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English Rule: I before E except after C

Updated on August 13, 2012
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Looking back over my education I realise that there are many things taught in schools that are either flat-out wrong or overly simplified so that the youngsters being taught might have a chance of grasping them. I remember as a young boy in school being taught this spelling-related rule of thumb around the time I was 8 years old. The rule "I before E, except after C" is well known, so much so it's often the only spelling rule we actually remember as we get older. However it turns out that there are a great deal of exceptions to this rule. Perhaps as an 8 year-old my vocabulary was limited to such an extent that it actually worked for most of the words I knew, although I'm sure I knew the word "weird" even back then.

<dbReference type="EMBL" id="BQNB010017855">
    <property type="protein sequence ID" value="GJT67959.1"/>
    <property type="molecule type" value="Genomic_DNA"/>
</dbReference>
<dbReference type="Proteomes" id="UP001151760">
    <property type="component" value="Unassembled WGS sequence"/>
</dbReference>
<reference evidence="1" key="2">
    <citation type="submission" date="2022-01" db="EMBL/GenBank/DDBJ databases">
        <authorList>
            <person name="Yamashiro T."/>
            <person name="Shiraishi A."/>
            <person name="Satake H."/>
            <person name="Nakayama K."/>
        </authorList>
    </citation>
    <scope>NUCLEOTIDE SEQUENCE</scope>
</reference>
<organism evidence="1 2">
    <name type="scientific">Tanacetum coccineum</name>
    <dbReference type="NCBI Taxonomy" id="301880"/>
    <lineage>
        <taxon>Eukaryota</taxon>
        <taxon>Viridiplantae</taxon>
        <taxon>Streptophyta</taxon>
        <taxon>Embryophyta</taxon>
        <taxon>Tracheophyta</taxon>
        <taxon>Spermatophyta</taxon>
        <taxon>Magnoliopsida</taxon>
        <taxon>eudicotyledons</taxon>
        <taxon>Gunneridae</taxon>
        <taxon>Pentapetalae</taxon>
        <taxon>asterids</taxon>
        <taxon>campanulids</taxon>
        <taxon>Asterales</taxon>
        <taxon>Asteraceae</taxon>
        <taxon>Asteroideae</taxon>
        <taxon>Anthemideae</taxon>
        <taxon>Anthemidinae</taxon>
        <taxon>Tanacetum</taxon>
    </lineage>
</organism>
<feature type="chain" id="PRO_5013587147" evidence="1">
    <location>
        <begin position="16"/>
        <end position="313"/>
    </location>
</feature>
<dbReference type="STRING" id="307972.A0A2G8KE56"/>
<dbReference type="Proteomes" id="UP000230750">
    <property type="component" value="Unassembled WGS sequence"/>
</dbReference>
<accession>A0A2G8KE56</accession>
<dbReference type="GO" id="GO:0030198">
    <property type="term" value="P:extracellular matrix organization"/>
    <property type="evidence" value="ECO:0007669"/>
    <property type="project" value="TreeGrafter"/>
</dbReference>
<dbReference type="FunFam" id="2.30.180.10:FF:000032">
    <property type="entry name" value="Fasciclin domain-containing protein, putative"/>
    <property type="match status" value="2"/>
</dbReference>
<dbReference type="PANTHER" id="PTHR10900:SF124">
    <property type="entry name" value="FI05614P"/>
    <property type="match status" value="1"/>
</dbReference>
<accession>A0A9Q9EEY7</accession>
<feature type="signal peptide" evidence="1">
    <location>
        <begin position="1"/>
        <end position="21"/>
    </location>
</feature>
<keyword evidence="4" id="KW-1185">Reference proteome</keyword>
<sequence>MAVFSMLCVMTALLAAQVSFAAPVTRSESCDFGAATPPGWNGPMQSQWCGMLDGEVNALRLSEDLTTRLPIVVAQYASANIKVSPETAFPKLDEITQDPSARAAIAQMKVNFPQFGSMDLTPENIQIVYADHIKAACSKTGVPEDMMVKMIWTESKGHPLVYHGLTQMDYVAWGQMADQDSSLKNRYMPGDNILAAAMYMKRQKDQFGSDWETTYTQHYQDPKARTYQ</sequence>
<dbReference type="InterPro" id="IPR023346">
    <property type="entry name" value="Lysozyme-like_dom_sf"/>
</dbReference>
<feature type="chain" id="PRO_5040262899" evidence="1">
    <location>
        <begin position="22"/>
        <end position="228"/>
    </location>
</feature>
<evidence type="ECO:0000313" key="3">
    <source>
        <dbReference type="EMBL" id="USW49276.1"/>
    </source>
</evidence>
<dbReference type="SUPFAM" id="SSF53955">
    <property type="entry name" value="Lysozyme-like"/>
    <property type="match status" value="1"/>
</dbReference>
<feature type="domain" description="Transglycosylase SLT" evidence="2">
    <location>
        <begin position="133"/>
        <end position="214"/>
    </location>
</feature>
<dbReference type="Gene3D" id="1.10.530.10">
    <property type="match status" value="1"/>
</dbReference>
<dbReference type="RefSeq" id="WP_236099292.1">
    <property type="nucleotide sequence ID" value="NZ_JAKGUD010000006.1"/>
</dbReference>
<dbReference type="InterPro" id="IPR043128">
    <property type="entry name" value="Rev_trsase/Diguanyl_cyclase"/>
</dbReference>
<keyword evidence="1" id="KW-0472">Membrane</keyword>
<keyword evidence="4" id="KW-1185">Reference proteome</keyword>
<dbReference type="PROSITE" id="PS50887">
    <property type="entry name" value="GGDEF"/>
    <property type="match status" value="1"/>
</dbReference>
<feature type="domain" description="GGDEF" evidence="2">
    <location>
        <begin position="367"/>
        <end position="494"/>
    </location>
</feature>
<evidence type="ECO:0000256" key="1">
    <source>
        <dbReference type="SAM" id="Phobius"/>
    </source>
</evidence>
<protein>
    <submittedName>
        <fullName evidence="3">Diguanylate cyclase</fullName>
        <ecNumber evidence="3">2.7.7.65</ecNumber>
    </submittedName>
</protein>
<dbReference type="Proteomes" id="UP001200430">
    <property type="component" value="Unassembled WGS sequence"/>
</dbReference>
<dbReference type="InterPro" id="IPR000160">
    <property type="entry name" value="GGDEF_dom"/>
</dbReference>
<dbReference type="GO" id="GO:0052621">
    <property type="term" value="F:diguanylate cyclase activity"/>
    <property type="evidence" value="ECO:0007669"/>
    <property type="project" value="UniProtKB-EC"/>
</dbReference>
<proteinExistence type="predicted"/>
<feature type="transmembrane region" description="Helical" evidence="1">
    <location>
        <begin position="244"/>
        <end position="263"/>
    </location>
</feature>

In fact, the rule is meant to only apply when the ie or ei of a word is pronunced as a clear long e (/ee/) sound, as in receive, conceive or deceive, but there are even exceptions here. Words that are inflections of words ending with cy, as in fancy -> fancied or policy -> policies, break the rule despite having a clear /ee/ sound. The same can be said for words that have a root ending of c or ce and a suffix of ier or iety, such as in financier or society. The word species also flat-out breaks the rule.


Ignoring whether or not the word has an /ee/ sound, there are apparently 923 words in the English language that contain cie, and only about 44 that contain cei. The amount of exceptions to this rule of thumb has caused it to be dropped from the school syllabus in many countries, which is good but unfortunately for me it comes a little late as I still instinctively rattle off the saying in my head whenever I can't work out if to spell a word with ie or ei.


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